In order to create a color image using CCD technology, we have to digitally combine the 3 images of the object taken through the 3 different filters. Generating a 'True Color' image of the greatest accuracy requires that these 3 images should be as equal as possible. In the process of acquiring each of these images, the following factors affected the quality of each image: different sky conditions, different filter sensitivities, and camera response to different wavelengths. The next few activities guide you through the process of making these images equal to one another, such that the negative effects listed above are corrected from the images. This is analogous to controlling variables in the traditional scientific method.
CCD cameras of the type used in astronomy can only record simple black and white digital images. In order to generate an accurate, 'true' color image, it is necessary to begin with three images of the same object. Each image is done through a different color filter, either red, green (visual), and blue. These images are then color-coded and digitally combined using image processing software such as HOU-IDL. This is why you requested images done through 3 filters in the previous activity.
In order to combine these images in the most scientifically accurate way possible, you will be asked to make several corrections to the images in order to make up for inadequacies in the image gathering process. One necessary correction is to subtract sky noise from the image. Background sky 'noise' adds clutter to telescopic CCD images in an equivalent manner to static on a radio. While the image was being created this sky noise was ADDED to the image, so it will be necessary to SUBTRACT the noise from the images. Each raw image will be processed to have its sky noise removed. This is necessary because each image will have different amounts of sky noise.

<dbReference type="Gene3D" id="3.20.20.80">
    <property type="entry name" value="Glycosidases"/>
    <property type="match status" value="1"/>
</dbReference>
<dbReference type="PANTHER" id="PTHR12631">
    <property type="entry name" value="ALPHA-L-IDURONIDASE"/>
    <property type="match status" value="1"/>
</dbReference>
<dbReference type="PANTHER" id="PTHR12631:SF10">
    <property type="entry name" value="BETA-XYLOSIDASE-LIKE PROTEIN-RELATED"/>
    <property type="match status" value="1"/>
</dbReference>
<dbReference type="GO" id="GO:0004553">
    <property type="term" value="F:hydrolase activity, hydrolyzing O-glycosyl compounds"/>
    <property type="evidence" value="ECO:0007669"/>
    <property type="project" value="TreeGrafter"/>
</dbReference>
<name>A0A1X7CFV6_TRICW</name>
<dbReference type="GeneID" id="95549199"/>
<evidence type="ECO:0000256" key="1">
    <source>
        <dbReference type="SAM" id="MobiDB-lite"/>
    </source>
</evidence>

The procedure for this activity is as follows:
1. Open your 3 raw color filter images in HOU-IDL. Notice the black areas on the images. Here the counts per pixel should be nearly zero.
1. Move your cursor over the red-filtered image in the black areas that appear to be empty space. Watch your count values. Likely you will notice the counts are not near zero as one might expect. Confirm this for the other two images.
2. Use the HOU-IDL tool 'Analysis Tools: Sky' in order to determine the amount of sky noise in your red image.
The results window will display 3 values for this operation:
sky calculation of (image name) : sky mode : (#) sky standard deviation : (#)
The sky mode value indicates the average background sky noise across your red image.
3. Subtract the sky value from the red image
a. Use 'Data Manipulation: Subtract'
b. Choose to subtract 'Number of Counts'
c. Leave checked the box labeled 'Display results in new window'
4. Save your sky corrected red image with a new name indicating the sky noise has been subtracted. For example 'NGC 2419 Red Sky.fts'
5. Repeat for the other two images.
None or clarify students' understanding of the value of correcting these images.